This example doesn’t have the blacked out rear roof pillars that was one of the exterior identifiers of the GLS, though it’s also sporting aftermarket wheels.  While my license plate search results were inconclusive, I’m inclined to believe that this one is an actual ’92 GLS.  It has been years since I’ve seen any Ford Tempo in such fine nick, and with no offense to anyone who loves these cars, I don’t suspect there’s any kind of huge fanbase with members who would go to the trouble of sourcing GLS badges, body cladding, and other such accoutrement to affix to a lesser example.  Let’s face it… It’s still a Ford Tempo, and no Tempo has ever given its driver any significant amount of game, or at least any extra appeal that said driver didn’t already possess.

One of, if not the, final recital performances. Mid-'90s.

One of my final piano recital performances, if not the very last one. Mid-’90s.

When I had first seen the back of this car from the sidewalk, I had thought to myself, Wow, what a nice Taurus!  And then I recognized its Tempo-ness.  I’ve made reference here before to some of the tricky dynamics associated with siblings, similarities, sharing, and all of that, so I strongly suspect that if this Tempo could talk, it would be delivering those famous words delivered by the fictional Jan Brady in reference to its larger Ford sibling: “Marsha, Marsha, Marsha!”  I’m sure it was hard to be a Tempo in a Taurus world.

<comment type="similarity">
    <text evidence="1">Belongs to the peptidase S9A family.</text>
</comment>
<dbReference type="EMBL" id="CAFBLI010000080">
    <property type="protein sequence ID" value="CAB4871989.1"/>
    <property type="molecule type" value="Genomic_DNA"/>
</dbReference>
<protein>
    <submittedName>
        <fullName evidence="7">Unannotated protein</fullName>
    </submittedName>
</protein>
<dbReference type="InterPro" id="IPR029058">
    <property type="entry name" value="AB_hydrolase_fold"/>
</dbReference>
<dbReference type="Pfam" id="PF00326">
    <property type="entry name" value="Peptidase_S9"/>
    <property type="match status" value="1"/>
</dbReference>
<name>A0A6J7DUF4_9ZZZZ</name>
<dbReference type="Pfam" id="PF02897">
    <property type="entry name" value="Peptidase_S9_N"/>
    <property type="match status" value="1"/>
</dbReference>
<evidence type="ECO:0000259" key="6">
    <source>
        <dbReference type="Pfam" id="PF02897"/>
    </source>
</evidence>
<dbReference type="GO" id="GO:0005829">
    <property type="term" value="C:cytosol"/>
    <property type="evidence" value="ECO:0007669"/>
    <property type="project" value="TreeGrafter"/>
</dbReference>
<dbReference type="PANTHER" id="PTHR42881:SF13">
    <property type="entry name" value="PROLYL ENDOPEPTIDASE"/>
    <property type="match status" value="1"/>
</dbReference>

1992 Ford Tempo GLS V6. Edgewater, Chicago, Illinois. Saturday, June 3, 2023.

The ace in my hand was that neither of my two brothers played an instrument, so in a way, playing the piano and doing it well was just one skill I had mastered to set myself apart from them.  Those guys had to sit through every single one of my recitals up to a certain point until my older brother had escaped the Dennis family unit to go to college.  The piano gave me power, confidence in my own abilities, and self-discipline.  I may have grown to dislike our ’84 Tempo, especially after I inherited it by the time it was not only slow, but also unreliable, but I’ve got nothing but respect for this white Tempo GLS V6, a model that had finally introduced V6 power to this model line.  Practice makes perfect, and even if the GLS or V6 models weren’t top-of-class in any area, the Ford Tempo had finally demonstrated mastery of a few skills.

Edgewater, Chicago, Illinois.
Saturday, June 3, 2023.

The 1992 Ford Tempo V6 print ad was sourced from the internet.